2 Timothy 2:6 is usually translated as if it were summarizing The Little Red Hen:
New International Version 2 Tim 2:6 The hardworking farmer should be the first to receive a share of the crops.
You can see many renderings of this here: 2 Timothy 2:6.
But Adam Clarke opines that the lesson of the passage is not about who gets to eat first or the biggest share but rather that there is a divine principle that labor precedes reward:
The husbandman that laboureth - The margin is, “labouring first, must be partaker.” The idea, according to the translation in the text, is, that there is a fitness or propriety (δει dei) that the man who cultivates the earth, should enjoy the fruits of his labor. See the same image explained in the notes at 1Co_9:10. But if this be the meaning here, it is not easy to see why the apostle introduces it. According to the marginal reading, the word “first” is introduced in connection with the word “labour” - “labouring first, must be partaker.” That is, it is a great law that the husbandman must work before be receives a harvest. This sense will accord with the purpose of the apostle. It was to remind Timothy that labor must precede reward; that if a man would reap, he must sow; that he could hope for no fruits, unless he toiled for them. The point was not that the husbandman would be the first one who would partake of the fruits; but that he must first labor before he obtained the reward. Thus understood, this would be an encouragement to Timothy to persevere in his toils, looking onward to the reward. The Greek will bear this construction, though it is not the most obvious one. -- Albert Barnes' Notes on the Bible Albert Barnes (1798-1870)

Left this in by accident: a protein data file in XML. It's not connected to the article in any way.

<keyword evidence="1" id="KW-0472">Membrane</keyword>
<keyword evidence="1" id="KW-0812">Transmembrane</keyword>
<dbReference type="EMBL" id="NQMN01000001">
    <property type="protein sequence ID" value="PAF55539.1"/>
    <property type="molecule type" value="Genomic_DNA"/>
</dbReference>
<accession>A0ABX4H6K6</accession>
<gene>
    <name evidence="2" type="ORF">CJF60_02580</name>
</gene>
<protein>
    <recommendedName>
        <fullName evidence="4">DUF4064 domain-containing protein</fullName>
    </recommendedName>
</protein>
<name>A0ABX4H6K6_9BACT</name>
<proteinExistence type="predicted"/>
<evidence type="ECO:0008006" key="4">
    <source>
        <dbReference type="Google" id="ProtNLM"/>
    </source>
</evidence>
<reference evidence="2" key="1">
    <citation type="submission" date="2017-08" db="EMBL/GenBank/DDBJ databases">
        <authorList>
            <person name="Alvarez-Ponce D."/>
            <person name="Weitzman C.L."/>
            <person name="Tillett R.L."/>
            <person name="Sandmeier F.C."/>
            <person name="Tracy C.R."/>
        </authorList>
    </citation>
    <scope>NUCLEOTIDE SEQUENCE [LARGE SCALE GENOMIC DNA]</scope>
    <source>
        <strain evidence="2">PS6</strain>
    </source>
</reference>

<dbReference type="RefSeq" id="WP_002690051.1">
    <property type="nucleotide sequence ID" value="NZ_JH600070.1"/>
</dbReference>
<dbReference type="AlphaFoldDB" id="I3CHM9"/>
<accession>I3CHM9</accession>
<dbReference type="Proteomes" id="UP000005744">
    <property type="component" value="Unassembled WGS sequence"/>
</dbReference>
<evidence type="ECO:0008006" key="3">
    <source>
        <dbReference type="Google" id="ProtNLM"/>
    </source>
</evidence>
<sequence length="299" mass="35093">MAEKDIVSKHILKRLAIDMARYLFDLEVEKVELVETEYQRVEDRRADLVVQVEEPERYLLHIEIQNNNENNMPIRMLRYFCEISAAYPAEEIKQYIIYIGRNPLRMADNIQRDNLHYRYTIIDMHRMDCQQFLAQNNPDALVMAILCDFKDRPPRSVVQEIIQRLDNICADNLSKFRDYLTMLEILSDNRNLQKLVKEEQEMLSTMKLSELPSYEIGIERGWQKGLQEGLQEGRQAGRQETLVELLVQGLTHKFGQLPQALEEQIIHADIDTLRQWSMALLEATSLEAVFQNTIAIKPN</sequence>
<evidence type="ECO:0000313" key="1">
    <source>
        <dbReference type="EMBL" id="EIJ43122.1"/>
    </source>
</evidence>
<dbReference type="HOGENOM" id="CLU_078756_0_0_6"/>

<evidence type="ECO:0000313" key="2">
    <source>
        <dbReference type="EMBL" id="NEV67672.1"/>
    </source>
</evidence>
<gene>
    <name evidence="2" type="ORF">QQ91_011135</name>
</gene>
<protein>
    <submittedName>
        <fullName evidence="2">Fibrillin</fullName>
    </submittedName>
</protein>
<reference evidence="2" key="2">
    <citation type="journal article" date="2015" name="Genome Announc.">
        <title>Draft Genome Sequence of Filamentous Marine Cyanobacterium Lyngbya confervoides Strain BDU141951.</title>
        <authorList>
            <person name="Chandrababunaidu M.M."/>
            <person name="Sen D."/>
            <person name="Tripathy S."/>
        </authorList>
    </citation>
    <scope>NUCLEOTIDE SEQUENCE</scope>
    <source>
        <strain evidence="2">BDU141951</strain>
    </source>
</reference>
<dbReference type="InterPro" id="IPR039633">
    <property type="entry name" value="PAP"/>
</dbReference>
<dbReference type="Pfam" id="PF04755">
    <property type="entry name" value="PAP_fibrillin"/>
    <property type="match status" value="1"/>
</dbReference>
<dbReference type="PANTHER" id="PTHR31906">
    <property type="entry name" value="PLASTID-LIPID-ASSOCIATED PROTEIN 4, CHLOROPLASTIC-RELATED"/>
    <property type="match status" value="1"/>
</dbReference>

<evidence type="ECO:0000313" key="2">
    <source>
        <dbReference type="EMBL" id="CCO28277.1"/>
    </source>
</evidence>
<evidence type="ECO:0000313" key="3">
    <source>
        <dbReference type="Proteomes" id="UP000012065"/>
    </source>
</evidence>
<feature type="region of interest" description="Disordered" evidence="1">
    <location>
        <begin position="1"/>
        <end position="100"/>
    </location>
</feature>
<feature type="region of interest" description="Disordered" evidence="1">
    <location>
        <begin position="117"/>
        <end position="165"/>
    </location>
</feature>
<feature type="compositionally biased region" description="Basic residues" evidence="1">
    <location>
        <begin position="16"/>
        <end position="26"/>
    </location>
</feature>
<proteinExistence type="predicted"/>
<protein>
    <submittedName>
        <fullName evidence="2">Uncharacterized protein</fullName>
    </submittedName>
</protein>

I find Barnes' comments cogent. Do they agree with the Greek?:
Westcott and Hort / [NA27 variants] τὸν κοπιῶντα γεωργὸν δεῖ πρῶτον τῶν καρπῶν μεταλαμβάνειν.